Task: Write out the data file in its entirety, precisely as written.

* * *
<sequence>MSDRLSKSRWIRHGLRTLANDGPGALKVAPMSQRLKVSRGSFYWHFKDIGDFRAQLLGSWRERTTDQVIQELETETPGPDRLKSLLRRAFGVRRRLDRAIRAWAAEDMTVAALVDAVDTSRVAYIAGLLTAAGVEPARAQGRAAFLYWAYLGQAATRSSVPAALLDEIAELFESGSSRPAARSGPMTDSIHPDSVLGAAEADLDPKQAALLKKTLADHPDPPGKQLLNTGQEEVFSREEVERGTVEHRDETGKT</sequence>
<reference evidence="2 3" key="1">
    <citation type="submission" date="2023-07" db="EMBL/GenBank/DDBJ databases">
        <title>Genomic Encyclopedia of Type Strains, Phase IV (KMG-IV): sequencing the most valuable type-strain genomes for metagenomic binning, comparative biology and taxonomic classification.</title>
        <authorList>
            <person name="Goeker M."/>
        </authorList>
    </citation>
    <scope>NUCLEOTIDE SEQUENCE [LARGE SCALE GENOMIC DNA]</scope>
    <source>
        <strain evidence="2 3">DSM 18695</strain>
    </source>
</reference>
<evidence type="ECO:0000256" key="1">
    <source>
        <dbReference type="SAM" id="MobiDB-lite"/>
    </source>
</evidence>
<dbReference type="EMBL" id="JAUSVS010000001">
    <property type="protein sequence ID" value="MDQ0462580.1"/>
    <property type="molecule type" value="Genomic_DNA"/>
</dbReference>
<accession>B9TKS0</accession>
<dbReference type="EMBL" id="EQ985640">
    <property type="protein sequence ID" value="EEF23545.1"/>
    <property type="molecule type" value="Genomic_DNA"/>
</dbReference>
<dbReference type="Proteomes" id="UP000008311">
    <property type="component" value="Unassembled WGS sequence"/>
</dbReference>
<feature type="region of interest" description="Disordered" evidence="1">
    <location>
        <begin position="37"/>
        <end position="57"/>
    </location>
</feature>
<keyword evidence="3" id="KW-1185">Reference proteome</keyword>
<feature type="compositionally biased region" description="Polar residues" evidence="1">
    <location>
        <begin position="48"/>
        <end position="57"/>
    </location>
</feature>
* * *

<sequence>MSDRLSKSRWIRHGLRTLANDGPGALKVAPMSQRLKVSRGSFYWHFKDIGDFRAQLLGSWRERTTDQVIQELETETPGPDRLKSLLRRAFGVRRRLDRAIRAWAAEDMTVAALVDAVDTSRVAYIAGLLTAAGVEPARAQGRAAFLYWAYLGQAATRSSVPAALLDEIAELFESGSSRPAARSGPMTDSIHPDSVLGAAEADLDPKQAALLKKTLADHPDPPGKQLLNTGQEEVFSREEVERGTVEHRDETGKT</sequence>
<reference evidence="2 3" key="1">
    <citation type="submission" date="2023-07" db="EMBL/GenBank/DDBJ databases">
        <title>Genomic Encyclopedia of Type Strains, Phase IV (KMG-IV): sequencing the most valuable type-strain genomes for metagenomic binning, comparative biology and taxonomic classification.</title>
        <authorList>
            <person name="Goeker M."/>
        </authorList>
    </citation>
    <scope>NUCLEOTIDE SEQUENCE [LARGE SCALE GENOMIC DNA]</scope>
    <source>
        <strain evidence="2 3">DSM 18695</strain>
    </source>
</reference>
<evidence type="ECO:0000256" key="1">
    <source>
        <dbReference type="SAM" id="MobiDB-lite"/>
    </source>
</evidence>
<dbReference type="EMBL" id="JAUSVS010000001">
    <property type="protein sequence ID" value="MDQ0462580.1"/>
    <property type="molecule type" value="Genomic_DNA"/>
</dbReference>
<accession>B9TKS0</accession>
<dbReference type="EMBL" id="EQ985640">
    <property type="protein sequence ID" value="EEF23545.1"/>
    <property type="molecule type" value="Genomic_DNA"/>
</dbReference>
<dbReference type="Proteomes" id="UP000008311">
    <property type="component" value="Unassembled WGS sequence"/>
</dbReference>
<feature type="region of interest" description="Disordered" evidence="1">
    <location>
        <begin position="37"/>
        <end position="57"/>
    </location>
</feature>
<keyword evidence="3" id="KW-1185">Reference proteome</keyword>
<feature type="compositionally biased region" description="Polar residues" evidence="1">
    <location>
        <begin position="48"/>
        <end position="57"/>
    </location>
</feature>